Influences: Joyero

Influences: Joyero

Solo musings from American multi-instrumentalist Andy Stack...

Joyero is a new project from the vastly experienced figure of Andy Stack.

Approximately 50% of Wye Oak, the multi-instrumentalist has worked on a number of esteemed projects, including material from Lambchop, Helado Negro, and EL VY.

New album 'Release The Dogs' lands on August 23rd via Merge Records, and it finds Andy Stack distilling his ideas into the form of Joyero.

Written and recorded primarily in Marfa, Texas, it's a curious record, one dominated by astute songwriting but also the pursuit of highly personal goals.

Clash caught up with Andy Stack to talk about the Influences that run through Joyero's work...

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Silver Jews - 'The Frontier Index'

I’ve learned so much from David Berman’s music, and and I’ll likely continue learning from it for as long as I live. His work feels hot to the touch, weirdly refracted since his death. I’ve been spending a lot of time with his new album and his old ones, finding some dark truths but also lots of humor and levity.

'The Frontier Index' was the first Silver Jews song I ever heard, and I was immediately drawn to the way he could be so direct and serious in his writing, like he was really saying something important, even as his songs were often filled with dumb punchlines: “A boy wants a car from his Dad/ Dad says first you gotta cut that hair / Son says Dad, Jesus had long hair and Dad says that’s right son, Jesus walked everywhere.”

All my favorite songwriters seem to have that schizophrenic trait in work: don’t take yourself too seriously, take yourself very seriously. Also, the guitar solo here is so great. It sounds like two trains are traveling in parallel, and then the tracks split, leaving the listener’s legs suspended in between the cars, stretching further apart to the point of agony.

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Mount Eerie - 'Pale Lights'

I love the way this recording folds in on itself. It’s so gutsy, and so genius, to basically just turn down the the volume knob the middle of a massive squall, and declare “Get out of the way, I’ve got something to say!”

As the listener, you’re still aware that the storm is raging outside, but Phil has let you into his room, into his inner thoughts. That’s how his music always feels to me: extremely intimate, at times gratuitously so. Intimacy and vulnerability were paramount themes for me on 'Release The Dogs', and as I wrote it, I held the music of Phil Elverum as a totem to remind myself of their power.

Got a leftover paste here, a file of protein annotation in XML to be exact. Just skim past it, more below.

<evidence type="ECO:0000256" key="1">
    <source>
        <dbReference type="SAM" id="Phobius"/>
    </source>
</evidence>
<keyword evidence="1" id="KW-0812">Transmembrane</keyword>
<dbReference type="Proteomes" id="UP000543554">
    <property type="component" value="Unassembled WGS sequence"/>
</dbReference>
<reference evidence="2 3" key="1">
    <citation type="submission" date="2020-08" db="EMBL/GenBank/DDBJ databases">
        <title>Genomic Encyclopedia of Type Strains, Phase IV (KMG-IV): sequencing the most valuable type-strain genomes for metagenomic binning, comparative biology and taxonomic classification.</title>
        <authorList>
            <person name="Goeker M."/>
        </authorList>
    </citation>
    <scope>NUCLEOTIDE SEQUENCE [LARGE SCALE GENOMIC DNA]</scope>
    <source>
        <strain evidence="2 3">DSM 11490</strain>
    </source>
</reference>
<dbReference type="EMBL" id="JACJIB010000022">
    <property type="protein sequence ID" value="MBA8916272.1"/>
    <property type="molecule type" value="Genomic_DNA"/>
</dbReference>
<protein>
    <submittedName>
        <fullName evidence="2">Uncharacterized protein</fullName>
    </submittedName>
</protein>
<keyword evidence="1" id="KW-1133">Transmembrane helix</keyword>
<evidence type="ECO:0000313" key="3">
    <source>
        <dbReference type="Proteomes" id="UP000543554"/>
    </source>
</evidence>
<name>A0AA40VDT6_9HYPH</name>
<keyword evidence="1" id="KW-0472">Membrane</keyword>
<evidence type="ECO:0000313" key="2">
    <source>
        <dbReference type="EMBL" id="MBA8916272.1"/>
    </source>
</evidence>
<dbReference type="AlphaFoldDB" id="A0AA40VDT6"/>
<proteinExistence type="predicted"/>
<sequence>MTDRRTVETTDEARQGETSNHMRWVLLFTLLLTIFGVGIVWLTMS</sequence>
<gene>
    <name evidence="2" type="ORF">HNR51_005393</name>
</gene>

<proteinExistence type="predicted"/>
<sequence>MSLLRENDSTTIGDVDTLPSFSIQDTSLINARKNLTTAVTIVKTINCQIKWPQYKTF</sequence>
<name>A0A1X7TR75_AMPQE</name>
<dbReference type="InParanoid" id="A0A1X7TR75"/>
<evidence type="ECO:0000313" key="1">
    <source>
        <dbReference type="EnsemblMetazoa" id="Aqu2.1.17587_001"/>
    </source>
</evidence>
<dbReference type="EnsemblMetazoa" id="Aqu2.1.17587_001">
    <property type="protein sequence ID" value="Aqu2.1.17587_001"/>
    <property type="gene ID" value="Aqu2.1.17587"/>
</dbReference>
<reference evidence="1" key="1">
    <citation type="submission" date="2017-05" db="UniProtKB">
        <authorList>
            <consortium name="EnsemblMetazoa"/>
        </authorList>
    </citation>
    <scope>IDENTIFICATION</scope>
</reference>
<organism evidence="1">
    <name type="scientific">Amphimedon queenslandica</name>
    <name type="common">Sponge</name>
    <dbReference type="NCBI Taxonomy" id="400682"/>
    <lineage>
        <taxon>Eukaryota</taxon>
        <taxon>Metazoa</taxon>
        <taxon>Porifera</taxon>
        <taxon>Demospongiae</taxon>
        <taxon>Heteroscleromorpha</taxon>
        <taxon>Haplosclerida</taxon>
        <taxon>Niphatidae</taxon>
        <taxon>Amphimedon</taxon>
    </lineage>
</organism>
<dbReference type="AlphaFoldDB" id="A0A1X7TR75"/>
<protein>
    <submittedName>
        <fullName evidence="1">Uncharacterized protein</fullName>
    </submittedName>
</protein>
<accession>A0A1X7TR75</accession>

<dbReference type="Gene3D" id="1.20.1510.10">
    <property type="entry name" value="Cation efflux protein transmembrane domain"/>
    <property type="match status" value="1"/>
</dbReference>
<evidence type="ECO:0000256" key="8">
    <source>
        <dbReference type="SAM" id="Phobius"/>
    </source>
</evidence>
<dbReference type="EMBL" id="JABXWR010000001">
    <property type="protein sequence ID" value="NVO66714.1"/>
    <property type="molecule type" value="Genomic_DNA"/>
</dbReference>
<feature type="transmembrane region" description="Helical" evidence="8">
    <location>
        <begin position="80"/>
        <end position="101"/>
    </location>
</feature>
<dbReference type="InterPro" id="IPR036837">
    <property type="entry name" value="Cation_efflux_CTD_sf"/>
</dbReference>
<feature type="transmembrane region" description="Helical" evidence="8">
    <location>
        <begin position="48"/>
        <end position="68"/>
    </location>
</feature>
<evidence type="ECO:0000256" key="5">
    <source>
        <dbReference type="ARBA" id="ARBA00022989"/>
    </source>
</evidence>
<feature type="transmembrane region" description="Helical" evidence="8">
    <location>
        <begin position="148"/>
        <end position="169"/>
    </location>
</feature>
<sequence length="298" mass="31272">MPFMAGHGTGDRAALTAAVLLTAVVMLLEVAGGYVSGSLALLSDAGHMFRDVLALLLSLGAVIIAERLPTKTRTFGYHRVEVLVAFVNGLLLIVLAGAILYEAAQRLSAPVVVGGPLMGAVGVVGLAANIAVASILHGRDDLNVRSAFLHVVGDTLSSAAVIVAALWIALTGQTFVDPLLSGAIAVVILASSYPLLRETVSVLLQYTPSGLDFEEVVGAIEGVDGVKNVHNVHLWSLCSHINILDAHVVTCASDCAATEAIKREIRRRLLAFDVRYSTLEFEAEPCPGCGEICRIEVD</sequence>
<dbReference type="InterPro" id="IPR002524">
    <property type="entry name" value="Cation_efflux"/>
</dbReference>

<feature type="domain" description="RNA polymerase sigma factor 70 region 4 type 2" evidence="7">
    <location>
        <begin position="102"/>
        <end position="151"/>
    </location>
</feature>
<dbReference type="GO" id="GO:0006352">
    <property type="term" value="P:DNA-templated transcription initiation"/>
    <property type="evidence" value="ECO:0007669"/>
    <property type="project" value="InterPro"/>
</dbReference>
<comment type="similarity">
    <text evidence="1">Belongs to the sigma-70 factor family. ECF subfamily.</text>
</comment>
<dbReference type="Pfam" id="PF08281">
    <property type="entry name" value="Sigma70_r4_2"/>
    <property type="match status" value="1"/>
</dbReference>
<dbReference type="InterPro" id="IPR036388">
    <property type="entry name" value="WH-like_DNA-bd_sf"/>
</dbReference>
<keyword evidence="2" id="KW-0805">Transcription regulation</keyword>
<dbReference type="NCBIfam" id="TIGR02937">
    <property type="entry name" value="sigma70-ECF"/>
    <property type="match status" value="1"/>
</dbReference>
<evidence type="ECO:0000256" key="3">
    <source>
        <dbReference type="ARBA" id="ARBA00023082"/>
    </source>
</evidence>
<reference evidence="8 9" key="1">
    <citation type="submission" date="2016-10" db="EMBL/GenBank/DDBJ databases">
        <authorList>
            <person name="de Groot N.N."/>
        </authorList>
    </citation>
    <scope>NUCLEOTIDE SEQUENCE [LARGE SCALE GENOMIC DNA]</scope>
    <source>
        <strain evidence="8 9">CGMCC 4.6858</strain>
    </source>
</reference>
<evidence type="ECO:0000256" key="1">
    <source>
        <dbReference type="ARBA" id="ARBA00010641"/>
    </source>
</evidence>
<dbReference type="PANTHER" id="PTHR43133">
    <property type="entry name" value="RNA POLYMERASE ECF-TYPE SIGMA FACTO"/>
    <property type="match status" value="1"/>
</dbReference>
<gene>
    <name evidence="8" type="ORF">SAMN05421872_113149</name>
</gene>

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Grouper - 'Heavy Water' / 'I’d Rather Be Sleeping'

I may have listened to this song more than any other in the last several years. It’s a blanket, a lullaby, a comfort in the deepest darkness and an affirmation in bright squinting sunlight. It perfectly complements any moment I find myself in.

As I write this, I’m at a loss to give any kind of technical or critical explanation for its greatness, but great it is.

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Fennesz - 'Endless Summer'

Fennesz is one of my favourite experimental musicians, a master of twisting up acoustic and other organic sounds into brilliant origami. His aesthetic was very forward in my mind as I was building the sonic universe of 'Release The Dogs'.

'Endless Summer' is beautiful and broken, simultaneously high art and also crumbling lo-fi. I love how he builds up these glitchy networks of sound, but at the foundation, you still feel like you're sitting alone with someone as they strum a guitar on their childhood bed, sunburned and lovelorn.

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Lambchop - 'The Hustle'

It’s been one of the great privileges of my life to get to join Lambchop for the last couple of record cycles. I can’t think of any other band which has gone through so many, and such pronounced, changes in sound, while still maintaining their defining character.

There’s no mistaking Lambchop for any other band, regardless of the musical framing of Kurt’s voice and Tony’s piano. It’s a real inspiration to see these guys continue to evolve, discard expectations and be unafraid to try something new each time they get to work.

'The Hustle' is, for me, the anthem for late-era Lambchop, an unhurried 18-minute trip which made me fall in love with the band all over again.

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'Release The Dogs' will be released on August 23rd. Catch Joyero at the following shows:

September
17 Glasgow The Hug and Pint
18 Leeds Headrow House

October
2 Manchester Band on the Wall
3 Bristol St. George
4 London Union Chapel

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